Tuesday, 30 July 2013

Methodological musings, cultural clashes, and something in the air at Mises University 2013

When I arrived in Auburn, Alabama for Mises University 2013 I was not expecting much more than the usual mixed bag of conference attendees, standard libertarian spiels and a bit of exacting academic work thrown in. My roommate was a pleasant, quietly self-assured girl in a libertarian T-shirt. In the hour before the evening meal, all over the rooms of the Mises Institute there were knots of libertarians having animated discussions about economics. This was promising enough. 

I had come to the Institute after having read about Hayek's view of the method of the social sciences. He recognised that they cannot proceed by deriving theories from observations – that we can only interpret social phenomena in the light of pre-existing theories. Part of this clearly comes from the old debate between positivists and 'praxeologists'. But the Austrian rejection of inductivism was also endorsed in The Poverty of Historicism by Karl Popper, who argued that the natural sciences, too, do not make progress via induction, but rather by creative conjecture and refutation as attempts to solve particular problems.

So this was interesting. There was a school of thought, the Austrian School of economics, which not only had libertarianism as its conclusion, but a critical-rationalist-influenced methodology as its foundation. From my perspective this was a convergence of two pillars of rational thought. It didn't come as a surprise, then, that the opening speaker argued that it is the only school of economics which takes seriously the dignity and freedom of economic actors – of people. He also assured us that the work of Austrian economists is descriptive; prescriptive, political arguments are strictly separate.

The lectures that followed were a fascinating introduction to the science. There is a doubt about whether economics really is a 'science', if it doesn't make testable predictions. But, as I discovered over the course of the week, the central ideas of Austrian economics come from assuming the truth of certain axioms, taking them seriously and thereby using them to interpret economic phenomena. As Steve Horwitz put it, this approach of "[r]endering human action intelligible means telling better stories about what happened and why." It has a degree of sophistication which arguably brings it closer to the status of a real 'science' – or at least more deserving of the epistemological prestige of that title – than more empirics-focused mainstream economics, where naive interpretations of data are widespread. (For example, statistical significance has been prized as a mark of scientific status, even if it's not clear that this has any bearing on the economic significance of a given dataset).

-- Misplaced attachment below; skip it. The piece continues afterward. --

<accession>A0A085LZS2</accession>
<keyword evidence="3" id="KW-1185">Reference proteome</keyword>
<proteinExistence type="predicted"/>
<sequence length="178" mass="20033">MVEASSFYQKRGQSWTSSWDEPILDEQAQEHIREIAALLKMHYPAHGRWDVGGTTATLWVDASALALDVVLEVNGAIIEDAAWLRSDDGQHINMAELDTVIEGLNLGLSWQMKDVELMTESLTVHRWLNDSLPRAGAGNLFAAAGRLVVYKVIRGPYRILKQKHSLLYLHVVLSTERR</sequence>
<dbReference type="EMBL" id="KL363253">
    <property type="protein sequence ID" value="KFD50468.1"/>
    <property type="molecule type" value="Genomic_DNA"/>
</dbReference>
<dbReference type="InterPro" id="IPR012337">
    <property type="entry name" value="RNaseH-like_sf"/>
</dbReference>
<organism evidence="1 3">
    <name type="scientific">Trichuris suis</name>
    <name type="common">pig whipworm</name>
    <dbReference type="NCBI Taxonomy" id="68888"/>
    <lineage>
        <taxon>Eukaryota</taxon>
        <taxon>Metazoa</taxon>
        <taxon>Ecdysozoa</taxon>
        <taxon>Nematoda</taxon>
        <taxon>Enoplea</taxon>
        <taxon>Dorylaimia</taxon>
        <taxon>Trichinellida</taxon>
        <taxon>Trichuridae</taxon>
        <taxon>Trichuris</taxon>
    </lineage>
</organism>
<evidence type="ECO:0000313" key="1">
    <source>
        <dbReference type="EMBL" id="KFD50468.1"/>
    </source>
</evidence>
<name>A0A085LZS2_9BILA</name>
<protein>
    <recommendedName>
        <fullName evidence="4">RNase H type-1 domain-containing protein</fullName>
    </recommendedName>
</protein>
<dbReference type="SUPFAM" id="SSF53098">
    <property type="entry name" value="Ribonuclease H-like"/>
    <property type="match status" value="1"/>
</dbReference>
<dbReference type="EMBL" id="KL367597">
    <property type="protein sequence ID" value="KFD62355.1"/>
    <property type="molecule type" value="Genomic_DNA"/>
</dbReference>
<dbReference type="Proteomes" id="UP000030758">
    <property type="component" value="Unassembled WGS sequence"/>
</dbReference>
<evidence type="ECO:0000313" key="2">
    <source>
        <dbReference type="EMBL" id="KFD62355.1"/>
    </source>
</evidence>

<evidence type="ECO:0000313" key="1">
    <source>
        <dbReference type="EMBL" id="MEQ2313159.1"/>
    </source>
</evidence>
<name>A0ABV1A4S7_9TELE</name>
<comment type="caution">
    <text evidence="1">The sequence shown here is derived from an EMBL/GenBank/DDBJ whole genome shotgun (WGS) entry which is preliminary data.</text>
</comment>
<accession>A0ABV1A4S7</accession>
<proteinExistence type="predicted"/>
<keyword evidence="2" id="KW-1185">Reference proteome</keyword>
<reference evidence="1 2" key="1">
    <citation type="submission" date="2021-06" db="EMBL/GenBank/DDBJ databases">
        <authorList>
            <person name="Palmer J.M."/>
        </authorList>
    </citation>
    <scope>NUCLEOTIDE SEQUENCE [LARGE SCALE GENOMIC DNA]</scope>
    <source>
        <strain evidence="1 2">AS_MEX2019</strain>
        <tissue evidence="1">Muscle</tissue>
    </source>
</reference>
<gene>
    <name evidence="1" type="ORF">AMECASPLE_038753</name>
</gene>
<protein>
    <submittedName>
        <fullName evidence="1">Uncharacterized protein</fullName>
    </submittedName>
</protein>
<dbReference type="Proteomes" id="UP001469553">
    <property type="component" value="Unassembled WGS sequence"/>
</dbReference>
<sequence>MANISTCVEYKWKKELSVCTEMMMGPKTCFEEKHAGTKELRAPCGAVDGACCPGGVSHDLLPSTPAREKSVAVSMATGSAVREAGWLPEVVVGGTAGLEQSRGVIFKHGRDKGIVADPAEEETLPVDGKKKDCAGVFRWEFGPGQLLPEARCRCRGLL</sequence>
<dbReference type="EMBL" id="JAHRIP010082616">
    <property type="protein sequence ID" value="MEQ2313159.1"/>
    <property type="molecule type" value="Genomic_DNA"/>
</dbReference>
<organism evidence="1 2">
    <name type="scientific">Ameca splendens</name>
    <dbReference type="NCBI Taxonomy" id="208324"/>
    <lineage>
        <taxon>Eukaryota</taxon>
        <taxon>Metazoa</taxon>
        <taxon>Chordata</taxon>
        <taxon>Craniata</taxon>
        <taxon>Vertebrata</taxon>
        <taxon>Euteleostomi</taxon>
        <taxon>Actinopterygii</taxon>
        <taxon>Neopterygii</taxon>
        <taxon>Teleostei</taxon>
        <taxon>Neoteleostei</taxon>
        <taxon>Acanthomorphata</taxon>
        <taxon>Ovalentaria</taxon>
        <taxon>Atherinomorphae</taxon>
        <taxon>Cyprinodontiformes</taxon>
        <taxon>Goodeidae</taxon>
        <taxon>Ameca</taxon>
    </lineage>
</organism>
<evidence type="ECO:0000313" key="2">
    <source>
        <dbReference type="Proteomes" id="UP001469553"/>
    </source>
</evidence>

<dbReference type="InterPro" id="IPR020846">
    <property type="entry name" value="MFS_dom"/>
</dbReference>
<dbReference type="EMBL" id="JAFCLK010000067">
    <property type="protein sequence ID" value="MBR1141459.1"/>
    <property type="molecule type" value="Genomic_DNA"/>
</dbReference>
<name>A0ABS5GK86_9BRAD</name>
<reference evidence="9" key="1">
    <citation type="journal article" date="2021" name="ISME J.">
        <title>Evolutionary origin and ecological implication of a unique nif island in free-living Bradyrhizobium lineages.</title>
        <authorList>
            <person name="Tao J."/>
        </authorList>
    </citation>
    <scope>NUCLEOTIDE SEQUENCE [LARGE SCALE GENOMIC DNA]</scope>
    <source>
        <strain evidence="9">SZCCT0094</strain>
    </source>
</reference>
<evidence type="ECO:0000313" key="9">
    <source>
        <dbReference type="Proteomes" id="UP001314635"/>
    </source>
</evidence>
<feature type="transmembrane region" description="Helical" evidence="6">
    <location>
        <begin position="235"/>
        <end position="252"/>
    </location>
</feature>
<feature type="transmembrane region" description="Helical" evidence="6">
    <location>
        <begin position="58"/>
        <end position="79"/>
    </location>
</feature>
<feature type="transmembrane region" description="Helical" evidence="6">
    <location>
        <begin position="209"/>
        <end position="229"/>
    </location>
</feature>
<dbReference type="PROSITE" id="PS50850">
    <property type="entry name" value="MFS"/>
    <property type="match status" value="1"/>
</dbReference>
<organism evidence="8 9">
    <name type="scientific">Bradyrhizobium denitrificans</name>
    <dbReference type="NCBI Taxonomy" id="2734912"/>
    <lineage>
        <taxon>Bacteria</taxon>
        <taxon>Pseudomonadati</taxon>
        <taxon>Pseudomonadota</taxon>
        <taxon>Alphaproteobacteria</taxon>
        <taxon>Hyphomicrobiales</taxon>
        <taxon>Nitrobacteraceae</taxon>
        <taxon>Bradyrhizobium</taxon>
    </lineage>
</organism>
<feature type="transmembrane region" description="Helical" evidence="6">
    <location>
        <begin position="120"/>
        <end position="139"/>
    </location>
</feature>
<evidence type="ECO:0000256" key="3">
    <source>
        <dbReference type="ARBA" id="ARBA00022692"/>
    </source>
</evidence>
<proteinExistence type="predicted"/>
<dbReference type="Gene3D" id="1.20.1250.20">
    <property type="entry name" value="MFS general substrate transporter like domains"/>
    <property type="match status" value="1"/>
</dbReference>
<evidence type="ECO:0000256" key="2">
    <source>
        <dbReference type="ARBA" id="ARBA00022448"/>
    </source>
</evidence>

The course exceeded my expectations in all kinds of small ways. The atmosphere was like that of an actual university, because there were readings to do, lectures to attend and academics to question. But there was something more. The Institute was welcoming, comfortable, and from morning to evening there was an interesting discussion to be overheard in every room and hallway. Mingling in the social hours, I would repeatedly come face to face with an ordinary-looking student, brace myself for small talk or fruitless debate, and then quickly discover that they were in fact very well read, thoughtful and knowledgeable. This happened with practically everyone. Fortunately there were also places to be alone, and places to play chess, places to smoke and drink. The speakers were obviously passionate about their research, but the difference from my normal university life was that they were able to communicate their passion and generate an atmosphere of excitement.